Talking Tactics

Which clubs are best at defending corners and why

By Adrian Clarke 12 Dec 2022

Adrian Clarke looks at who the best sides are at defending set-pieces and how they are doing it

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Adrian Clarke analyses the Premier League's most successful teams at preventing goals from corner kicks in 2022/23.

Preventing goals from corners

The majority of teams who have enjoyed the most success from attacking set-pieces also boast impressive statistics when it comes to defending them.

Liverpool, Manchester City, Arsenal and Tottenham Hotspur - who have scored an aggregate of 29 goals from corners - have also conceded only four times from such situations.

That strength in both boxes has helped this quartet earn extra points in 2022/23.

Best teams at defending corners 2022/23
Goals conceded Shots faced xG against
WHU 0 LIV 14 WHU 1.1
LIV 0 MCI 14 TOT 1.2
MCI 1 WHU 18 MCI 1.3
ARS 1 ARS 20 LIV 1.4
TOT 2 TOT 23 ARS 1.4

Joining this group, West Ham United are outstanding at protecting their own goal when defending corners.

The Hammers, along with Liverpool, are yet to ship a goal from a corner.

Proving this is no fluke, David Moyes' side also have the lowest Expected Goals Against from corners of just 1.1 from the entire campaign.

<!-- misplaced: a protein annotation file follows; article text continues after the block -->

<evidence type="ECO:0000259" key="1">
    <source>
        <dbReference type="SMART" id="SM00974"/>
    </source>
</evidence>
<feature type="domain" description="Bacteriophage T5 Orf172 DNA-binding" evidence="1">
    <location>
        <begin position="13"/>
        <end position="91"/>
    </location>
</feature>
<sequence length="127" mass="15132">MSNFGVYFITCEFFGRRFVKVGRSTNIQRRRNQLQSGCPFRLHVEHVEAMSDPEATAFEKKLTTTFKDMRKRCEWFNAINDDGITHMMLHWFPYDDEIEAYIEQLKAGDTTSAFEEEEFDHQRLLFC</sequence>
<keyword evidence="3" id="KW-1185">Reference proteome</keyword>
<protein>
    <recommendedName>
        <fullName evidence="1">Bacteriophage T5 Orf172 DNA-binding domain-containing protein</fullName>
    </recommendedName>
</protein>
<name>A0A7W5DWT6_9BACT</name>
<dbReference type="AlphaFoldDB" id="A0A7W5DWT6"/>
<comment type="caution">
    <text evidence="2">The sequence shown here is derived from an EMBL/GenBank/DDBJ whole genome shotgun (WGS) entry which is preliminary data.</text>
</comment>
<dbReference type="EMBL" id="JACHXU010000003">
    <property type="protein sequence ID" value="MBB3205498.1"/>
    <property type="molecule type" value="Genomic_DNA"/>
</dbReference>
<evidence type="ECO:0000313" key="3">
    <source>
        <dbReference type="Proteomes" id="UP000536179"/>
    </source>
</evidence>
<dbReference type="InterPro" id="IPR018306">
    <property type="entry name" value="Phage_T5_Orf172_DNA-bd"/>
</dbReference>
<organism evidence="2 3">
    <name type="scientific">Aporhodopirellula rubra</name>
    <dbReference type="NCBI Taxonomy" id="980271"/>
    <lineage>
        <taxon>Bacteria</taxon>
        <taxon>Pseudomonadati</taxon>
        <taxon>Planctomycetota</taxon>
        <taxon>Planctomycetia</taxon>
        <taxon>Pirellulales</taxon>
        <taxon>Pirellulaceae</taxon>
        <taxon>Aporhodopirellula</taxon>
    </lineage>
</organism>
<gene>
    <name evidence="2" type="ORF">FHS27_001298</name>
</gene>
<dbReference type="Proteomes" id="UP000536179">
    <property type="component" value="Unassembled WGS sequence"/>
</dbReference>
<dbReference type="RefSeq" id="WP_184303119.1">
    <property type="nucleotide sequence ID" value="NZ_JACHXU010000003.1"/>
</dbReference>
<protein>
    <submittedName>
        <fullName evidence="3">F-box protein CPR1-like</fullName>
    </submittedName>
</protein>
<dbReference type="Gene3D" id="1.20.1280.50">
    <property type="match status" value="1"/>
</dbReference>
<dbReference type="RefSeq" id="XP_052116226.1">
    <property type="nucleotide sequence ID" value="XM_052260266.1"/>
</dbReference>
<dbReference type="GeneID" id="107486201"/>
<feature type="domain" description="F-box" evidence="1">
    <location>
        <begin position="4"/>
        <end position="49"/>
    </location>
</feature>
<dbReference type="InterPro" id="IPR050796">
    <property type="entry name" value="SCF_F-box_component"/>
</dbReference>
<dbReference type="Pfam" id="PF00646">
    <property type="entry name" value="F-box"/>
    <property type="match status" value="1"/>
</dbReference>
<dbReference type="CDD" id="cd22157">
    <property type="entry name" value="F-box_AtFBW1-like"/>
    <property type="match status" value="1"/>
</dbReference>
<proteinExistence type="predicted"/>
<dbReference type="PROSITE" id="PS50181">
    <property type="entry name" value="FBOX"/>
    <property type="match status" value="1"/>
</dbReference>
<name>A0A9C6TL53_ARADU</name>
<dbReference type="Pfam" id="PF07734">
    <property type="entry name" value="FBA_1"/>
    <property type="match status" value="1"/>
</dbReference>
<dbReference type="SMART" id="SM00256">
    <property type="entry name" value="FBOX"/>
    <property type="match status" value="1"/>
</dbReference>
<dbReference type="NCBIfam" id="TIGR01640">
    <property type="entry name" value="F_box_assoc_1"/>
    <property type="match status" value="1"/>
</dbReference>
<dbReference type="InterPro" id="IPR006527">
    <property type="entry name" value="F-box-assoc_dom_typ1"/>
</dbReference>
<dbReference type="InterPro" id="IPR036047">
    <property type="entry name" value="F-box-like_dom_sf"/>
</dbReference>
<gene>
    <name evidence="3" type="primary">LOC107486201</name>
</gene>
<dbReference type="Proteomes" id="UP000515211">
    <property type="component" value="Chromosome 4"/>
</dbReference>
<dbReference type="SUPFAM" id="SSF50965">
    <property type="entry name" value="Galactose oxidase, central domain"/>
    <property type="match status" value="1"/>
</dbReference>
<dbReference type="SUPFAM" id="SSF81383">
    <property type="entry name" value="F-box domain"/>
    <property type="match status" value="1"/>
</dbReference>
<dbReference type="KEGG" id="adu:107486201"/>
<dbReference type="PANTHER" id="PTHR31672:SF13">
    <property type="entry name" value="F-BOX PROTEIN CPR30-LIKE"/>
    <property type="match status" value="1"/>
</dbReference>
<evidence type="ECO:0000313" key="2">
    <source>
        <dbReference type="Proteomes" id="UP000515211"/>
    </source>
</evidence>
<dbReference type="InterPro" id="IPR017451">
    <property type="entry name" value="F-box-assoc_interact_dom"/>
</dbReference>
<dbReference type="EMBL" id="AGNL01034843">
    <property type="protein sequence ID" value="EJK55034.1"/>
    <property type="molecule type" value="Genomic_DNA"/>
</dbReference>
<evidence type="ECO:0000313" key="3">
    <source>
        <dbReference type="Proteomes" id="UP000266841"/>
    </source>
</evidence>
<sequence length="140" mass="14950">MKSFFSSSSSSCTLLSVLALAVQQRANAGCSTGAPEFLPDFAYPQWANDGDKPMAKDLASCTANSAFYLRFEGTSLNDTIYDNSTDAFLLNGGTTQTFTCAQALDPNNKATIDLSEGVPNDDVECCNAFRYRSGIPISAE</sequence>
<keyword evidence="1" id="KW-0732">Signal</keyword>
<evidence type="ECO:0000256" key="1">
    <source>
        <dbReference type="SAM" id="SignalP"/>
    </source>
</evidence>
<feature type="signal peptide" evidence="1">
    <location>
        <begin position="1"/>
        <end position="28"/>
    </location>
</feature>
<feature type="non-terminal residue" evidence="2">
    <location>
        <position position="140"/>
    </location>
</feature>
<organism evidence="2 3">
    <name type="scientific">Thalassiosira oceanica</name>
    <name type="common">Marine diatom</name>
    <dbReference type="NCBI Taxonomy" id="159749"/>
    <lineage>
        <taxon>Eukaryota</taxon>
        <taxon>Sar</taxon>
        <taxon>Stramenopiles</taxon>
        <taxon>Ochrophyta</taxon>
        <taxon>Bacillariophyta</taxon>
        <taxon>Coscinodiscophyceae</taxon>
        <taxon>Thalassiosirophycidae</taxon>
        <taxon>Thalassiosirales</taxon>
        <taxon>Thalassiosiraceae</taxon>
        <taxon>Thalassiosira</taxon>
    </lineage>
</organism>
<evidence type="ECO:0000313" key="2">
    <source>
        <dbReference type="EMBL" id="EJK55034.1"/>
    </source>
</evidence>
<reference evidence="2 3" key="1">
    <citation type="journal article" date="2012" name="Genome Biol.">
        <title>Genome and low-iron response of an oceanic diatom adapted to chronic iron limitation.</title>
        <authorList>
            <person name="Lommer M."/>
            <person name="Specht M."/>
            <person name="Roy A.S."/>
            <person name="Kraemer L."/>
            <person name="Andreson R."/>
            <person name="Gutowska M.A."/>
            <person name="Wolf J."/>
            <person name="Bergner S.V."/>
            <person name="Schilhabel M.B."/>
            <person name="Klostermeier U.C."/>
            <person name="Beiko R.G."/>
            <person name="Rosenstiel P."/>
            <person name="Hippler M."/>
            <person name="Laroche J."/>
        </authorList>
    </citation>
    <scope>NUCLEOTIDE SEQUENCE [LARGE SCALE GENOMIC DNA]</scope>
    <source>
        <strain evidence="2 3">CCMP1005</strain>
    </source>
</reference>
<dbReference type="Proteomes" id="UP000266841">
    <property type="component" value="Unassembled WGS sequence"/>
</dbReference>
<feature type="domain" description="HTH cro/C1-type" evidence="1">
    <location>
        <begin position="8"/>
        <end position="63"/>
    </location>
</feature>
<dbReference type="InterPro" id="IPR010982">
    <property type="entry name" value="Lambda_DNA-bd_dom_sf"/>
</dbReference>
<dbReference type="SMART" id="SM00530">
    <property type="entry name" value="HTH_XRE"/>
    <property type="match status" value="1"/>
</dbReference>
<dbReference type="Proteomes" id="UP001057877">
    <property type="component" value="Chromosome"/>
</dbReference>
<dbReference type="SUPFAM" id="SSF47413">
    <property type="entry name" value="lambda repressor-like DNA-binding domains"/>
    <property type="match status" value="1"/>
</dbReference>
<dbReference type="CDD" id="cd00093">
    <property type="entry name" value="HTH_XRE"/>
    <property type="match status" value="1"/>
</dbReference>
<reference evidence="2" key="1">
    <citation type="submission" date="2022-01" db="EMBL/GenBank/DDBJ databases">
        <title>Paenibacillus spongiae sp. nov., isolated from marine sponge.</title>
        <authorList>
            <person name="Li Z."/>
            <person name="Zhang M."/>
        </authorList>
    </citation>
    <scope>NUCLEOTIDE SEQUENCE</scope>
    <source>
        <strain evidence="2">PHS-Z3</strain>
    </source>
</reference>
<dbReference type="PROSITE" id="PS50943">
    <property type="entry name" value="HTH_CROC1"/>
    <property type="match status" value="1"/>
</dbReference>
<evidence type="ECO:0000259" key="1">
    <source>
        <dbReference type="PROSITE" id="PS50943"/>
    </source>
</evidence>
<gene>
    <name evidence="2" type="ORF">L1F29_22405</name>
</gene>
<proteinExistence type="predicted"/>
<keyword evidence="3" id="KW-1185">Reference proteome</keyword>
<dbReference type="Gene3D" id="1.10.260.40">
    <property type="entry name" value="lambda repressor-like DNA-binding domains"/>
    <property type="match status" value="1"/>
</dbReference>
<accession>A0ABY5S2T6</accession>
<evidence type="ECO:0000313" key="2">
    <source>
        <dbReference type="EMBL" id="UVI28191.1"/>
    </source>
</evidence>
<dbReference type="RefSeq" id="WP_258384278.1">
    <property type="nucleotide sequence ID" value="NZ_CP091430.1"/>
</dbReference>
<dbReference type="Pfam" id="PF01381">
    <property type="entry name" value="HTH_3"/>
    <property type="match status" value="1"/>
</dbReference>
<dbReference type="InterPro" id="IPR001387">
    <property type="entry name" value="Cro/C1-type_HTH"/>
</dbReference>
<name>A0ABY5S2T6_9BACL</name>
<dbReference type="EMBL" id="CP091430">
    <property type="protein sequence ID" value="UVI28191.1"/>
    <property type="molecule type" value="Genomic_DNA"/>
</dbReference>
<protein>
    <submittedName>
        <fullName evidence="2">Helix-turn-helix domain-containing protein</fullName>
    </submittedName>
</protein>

Talking Tactics West Ham defensive corners

Moyes likes all 11 of his players to be back inside their own penalty box when defending corners.

His preferred method is to line up five zonal markers along his six-yard box, placing Kurt Zouma and Tomas Soucek, his two strongest aerial players, in the central region.

West Ham usually have three man-to-man markers and two spare players to cover the areas around the edge of the danger zone.

When the Hammers face in-swinging corners, the units drop closer to their own goal-line.

Zonal systems preferred

Liverpool and Spurs both go heavy on zonal marking, and it has worked very well for them this season.

Jurgen Klopp's team have been especially solid, facing just 14 shots and keeping a clean sheet from corners.

As shown below from their match against Arsenal, they line up six zonal markers inside the six-yard box, with one of those patrolling close to the goal-line in front of Alisson.

Two more defenders are stationed in front, with the remaining two Liverpool players looking after the edge of the box and short corners.

Liverpool defending

Spurs, led by Gianni Vio's instruction, are happy to bring all 11 players back deep inside their own penalty area.

Their zonal approach is slightly different to Liverpool.

Spurs will load the near post with a triangle of defenders, and then have four or five other zonal markers spread along the edge of the six-yard-box between the width of the goalposts.

As shown from this image below against Leeds United, they are happy to let as many as four runners attack corners from deep.

Spurs defending 2

They back their strategy to work, even if opponents fly towards them at the last moment.

When facing Arsenal's dangerous in-swingers in the north London derby - made more difficult by the Gunners loading the six-yard box – we saw some quite remarkable scenes.